from further photographic efforts, at least with an eye to publication.
Peiffer Watenphul continued to take photographs all the same, although no longer in a systematic way. The landscapes he visited on his numerous journeys, in particular, the Italian coasts he loved so much—Positano, Ischia, and Gaeta, to name a few—he preferred not to photograph with a camera, but to sketch out in drawings. Peiffer Watenphul continued to take photographs of his private circle of friends and acquaintances. Some of the resulting photographs are of remarkable quality. Examples include the seemingly highly artificial portrait made of the writer Herbert Schlüter while he was living in Italy as well as a series of photographs of a young Italian whose poses emanate an erotic intensity reminiscent of the work of Wilhelm von Gloeden, who had photographed along the Italian coasts thirty years earlier. “There are festivals in the evenings with fireworks and music.... The sea is exquisite, and everything inhabited by young gods,”  From Gaeta in August 1932 to Maria Cyrenius, in Werkverzeichnis, vol. I, p. 32. Peiffer Watenphul jotted down in 1932. Something of this attitude to life is also expressed in these more private photographs, a selection from which we have chosen for inclusion in this book.
Peiffer Watenphul’s known photographs come predominantly from those owned by his family. His letters and the references highlight his intensive photographic activities as well as his efforts to publish these photographs. It seems astonishing that more of them have not survived. One must bear in mind, however, that Peiffer Watenphul’s place was completely bombed in Krefeld in 1943. According to his family, his entire photographic holdings were destroyed. It is not impossible that additional, as-yet unknown photographic works by Peiffer Watenphul still exist somewhere. The initiators of this exhibition would welcome any information in this regard.  Please send any information to: Bauhaus-Archiv, Klingelhöferstr. 14, 10785 Berlin, Germany.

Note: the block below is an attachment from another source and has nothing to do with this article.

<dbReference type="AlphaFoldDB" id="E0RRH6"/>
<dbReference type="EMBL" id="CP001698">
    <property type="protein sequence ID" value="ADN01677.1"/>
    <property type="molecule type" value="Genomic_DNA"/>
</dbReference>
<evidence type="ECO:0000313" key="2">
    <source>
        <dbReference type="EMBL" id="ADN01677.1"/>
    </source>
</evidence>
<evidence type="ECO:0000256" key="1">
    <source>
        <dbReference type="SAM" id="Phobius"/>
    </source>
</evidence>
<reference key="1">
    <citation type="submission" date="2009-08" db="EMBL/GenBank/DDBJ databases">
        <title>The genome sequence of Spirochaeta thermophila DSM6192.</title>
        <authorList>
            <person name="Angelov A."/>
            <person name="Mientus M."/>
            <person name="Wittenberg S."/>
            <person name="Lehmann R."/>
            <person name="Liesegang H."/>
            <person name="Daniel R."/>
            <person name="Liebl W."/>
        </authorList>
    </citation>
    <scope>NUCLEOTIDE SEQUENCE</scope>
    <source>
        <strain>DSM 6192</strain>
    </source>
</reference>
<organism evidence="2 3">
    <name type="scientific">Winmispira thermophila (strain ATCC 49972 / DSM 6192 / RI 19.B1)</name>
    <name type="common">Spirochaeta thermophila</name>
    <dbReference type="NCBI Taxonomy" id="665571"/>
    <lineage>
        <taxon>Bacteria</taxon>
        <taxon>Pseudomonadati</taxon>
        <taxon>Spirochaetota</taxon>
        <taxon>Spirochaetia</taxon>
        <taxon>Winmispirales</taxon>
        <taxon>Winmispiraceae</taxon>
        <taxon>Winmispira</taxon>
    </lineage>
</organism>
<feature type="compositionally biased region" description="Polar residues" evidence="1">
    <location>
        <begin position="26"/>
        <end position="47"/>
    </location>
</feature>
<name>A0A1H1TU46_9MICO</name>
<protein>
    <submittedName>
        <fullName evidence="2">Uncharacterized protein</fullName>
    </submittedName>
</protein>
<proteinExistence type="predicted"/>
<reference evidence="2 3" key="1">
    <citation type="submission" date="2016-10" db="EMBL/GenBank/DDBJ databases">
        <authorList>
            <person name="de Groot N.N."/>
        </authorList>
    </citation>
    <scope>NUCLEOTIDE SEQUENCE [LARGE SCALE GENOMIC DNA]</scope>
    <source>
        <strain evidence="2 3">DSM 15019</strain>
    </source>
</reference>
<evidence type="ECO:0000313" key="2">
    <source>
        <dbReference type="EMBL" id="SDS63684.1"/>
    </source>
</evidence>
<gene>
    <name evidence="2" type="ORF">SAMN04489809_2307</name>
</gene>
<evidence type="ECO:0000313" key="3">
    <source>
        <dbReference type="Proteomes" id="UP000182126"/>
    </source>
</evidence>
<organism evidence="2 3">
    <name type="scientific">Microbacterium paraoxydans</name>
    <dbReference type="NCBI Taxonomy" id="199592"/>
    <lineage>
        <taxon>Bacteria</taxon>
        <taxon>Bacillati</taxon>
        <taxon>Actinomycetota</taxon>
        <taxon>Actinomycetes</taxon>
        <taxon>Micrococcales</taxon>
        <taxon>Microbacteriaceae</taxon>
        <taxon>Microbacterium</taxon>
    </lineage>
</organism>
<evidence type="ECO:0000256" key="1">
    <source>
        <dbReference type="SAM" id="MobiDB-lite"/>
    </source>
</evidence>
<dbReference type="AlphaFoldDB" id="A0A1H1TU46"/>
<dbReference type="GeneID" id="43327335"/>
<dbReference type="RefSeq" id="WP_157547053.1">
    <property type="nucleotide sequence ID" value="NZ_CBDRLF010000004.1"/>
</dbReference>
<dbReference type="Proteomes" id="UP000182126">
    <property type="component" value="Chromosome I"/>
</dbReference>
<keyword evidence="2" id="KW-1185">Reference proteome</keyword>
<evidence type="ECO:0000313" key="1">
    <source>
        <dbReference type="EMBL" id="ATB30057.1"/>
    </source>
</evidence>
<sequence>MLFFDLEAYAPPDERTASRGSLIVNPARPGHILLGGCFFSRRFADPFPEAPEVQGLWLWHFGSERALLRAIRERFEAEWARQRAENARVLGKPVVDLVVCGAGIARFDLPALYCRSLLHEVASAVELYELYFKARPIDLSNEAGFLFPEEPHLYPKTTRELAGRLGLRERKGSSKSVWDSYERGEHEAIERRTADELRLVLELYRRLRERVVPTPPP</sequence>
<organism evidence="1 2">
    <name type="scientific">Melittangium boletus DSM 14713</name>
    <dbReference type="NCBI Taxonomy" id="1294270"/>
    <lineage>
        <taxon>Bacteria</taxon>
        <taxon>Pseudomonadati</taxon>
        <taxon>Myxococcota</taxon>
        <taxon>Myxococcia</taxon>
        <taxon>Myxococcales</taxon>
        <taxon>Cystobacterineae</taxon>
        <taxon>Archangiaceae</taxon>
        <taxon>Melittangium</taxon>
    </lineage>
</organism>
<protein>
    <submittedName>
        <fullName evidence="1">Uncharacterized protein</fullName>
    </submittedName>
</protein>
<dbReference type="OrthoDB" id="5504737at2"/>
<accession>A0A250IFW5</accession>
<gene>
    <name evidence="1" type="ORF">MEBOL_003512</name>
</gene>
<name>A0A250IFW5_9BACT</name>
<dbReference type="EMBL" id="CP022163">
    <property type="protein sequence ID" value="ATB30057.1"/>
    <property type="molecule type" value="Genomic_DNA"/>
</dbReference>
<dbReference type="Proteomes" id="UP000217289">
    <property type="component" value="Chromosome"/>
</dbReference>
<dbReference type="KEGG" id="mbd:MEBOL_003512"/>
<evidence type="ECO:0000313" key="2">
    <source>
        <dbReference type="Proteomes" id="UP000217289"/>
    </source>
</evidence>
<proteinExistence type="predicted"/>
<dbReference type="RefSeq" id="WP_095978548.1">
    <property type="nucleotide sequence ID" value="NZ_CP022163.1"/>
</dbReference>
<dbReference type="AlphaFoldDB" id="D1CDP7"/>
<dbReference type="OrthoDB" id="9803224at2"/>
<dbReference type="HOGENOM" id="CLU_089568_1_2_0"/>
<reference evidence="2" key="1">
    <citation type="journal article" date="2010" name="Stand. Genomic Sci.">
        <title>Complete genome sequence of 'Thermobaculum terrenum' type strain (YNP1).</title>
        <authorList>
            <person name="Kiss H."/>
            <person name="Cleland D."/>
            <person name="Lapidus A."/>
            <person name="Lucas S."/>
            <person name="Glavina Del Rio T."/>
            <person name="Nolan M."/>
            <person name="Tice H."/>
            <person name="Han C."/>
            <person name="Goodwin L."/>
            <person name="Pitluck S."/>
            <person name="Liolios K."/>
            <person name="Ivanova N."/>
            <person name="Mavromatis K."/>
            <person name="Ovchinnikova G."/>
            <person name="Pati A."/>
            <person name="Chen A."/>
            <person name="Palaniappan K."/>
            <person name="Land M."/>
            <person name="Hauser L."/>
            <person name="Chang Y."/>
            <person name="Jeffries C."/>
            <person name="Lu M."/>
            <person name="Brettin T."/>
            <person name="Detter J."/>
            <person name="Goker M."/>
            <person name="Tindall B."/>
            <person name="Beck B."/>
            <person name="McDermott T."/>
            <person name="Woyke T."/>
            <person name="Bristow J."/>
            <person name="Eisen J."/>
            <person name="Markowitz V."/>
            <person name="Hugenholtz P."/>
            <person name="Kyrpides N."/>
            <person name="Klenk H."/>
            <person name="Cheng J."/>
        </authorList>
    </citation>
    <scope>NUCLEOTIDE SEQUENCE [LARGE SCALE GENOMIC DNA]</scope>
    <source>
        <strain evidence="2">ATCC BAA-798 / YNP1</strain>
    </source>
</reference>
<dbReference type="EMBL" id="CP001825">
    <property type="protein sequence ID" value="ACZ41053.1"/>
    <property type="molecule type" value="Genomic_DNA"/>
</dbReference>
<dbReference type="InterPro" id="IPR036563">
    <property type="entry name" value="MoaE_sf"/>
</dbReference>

A Painter Photographs Italy, and this painter once termed his photographs to be “playing around alongside the painting.”  From Rome, in the spring of 1932, to Maria Cyrenius, unpublished letter in the MPW Papers. This holds true to the extent that Peiffer Watenphul always felt himself, without exception, a painter, and pursued photography as something of a sideline, not least for financial reasons. Yet, this in no way diminishes the artistic merit of his photographs.
Postscript. After the Nazi years and the war, an article was published in 1950 in the journal Kunstwerk, entitled “Das Romerlebnis von Winckelmann bis Rilke”: a sort of classical-humanistic breviary of quotations on German visitors’ experience of Rome that incorporated four large-format photographs of Rome by Peiffer Watenphul.  Das Kunstwerk, year IV, vol. 1 (Baden-Baden, 1950), pp. 10–18. This reminiscence of his prewar photographs remained, however, an isolated instance. Apart from the personal and family realms, the artist had turned away from photography. He even sold his camera out of financial necessity during the postwar period he spent in penury in Venice.  Personal communication from Alessandra Pasqualucci. Nonetheless, one more remarkable series of portraits came about in 1953, when he created new portraits of his friend Florence Henri, who had already sat for him as a model in Rome in 1932.
In Max Peiffer Watenphul. Ein Maler fotografiert Italien 1927 bis 1934. Peter Hahn, ed., exh. cat. of the eponymous exhibition at the Bauhaus-Archiv, Museum für Gestaltung (1999).
© Dr. Peter Hahn
Reprinted by the kind permission of the author.